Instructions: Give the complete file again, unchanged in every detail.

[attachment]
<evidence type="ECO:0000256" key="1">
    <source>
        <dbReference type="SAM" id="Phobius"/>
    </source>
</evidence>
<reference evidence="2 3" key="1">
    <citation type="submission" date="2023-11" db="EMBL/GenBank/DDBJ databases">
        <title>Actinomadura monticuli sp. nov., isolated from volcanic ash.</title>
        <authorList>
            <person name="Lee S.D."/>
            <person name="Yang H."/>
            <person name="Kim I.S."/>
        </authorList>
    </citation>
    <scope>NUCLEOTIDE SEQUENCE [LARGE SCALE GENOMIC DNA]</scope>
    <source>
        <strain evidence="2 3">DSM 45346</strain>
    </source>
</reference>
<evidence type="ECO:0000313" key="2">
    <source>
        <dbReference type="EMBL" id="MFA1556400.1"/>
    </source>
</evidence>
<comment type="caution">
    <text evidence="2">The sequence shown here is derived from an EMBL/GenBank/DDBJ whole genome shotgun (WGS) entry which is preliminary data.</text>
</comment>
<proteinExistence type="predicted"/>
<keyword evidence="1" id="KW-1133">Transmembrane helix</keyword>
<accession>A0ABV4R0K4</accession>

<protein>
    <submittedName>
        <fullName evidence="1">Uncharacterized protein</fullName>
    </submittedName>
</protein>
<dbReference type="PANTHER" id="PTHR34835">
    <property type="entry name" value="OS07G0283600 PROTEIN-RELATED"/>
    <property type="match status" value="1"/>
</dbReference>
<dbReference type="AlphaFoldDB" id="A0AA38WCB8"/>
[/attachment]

<evidence type="ECO:0000256" key="1">
    <source>
        <dbReference type="SAM" id="Phobius"/>
    </source>
</evidence>
<reference evidence="2 3" key="1">
    <citation type="submission" date="2023-11" db="EMBL/GenBank/DDBJ databases">
        <title>Actinomadura monticuli sp. nov., isolated from volcanic ash.</title>
        <authorList>
            <person name="Lee S.D."/>
            <person name="Yang H."/>
            <person name="Kim I.S."/>
        </authorList>
    </citation>
    <scope>NUCLEOTIDE SEQUENCE [LARGE SCALE GENOMIC DNA]</scope>
    <source>
        <strain evidence="2 3">DSM 45346</strain>
    </source>
</reference>
<evidence type="ECO:0000313" key="2">
    <source>
        <dbReference type="EMBL" id="MFA1556400.1"/>
    </source>
</evidence>
<comment type="caution">
    <text evidence="2">The sequence shown here is derived from an EMBL/GenBank/DDBJ whole genome shotgun (WGS) entry which is preliminary data.</text>
</comment>
<proteinExistence type="predicted"/>
<keyword evidence="1" id="KW-1133">Transmembrane helix</keyword>
<accession>A0ABV4R0K4</accession>

<protein>
    <submittedName>
        <fullName evidence="1">Uncharacterized protein</fullName>
    </submittedName>
</protein>
<dbReference type="PANTHER" id="PTHR34835">
    <property type="entry name" value="OS07G0283600 PROTEIN-RELATED"/>
    <property type="match status" value="1"/>
</dbReference>
<dbReference type="AlphaFoldDB" id="A0AA38WCB8"/>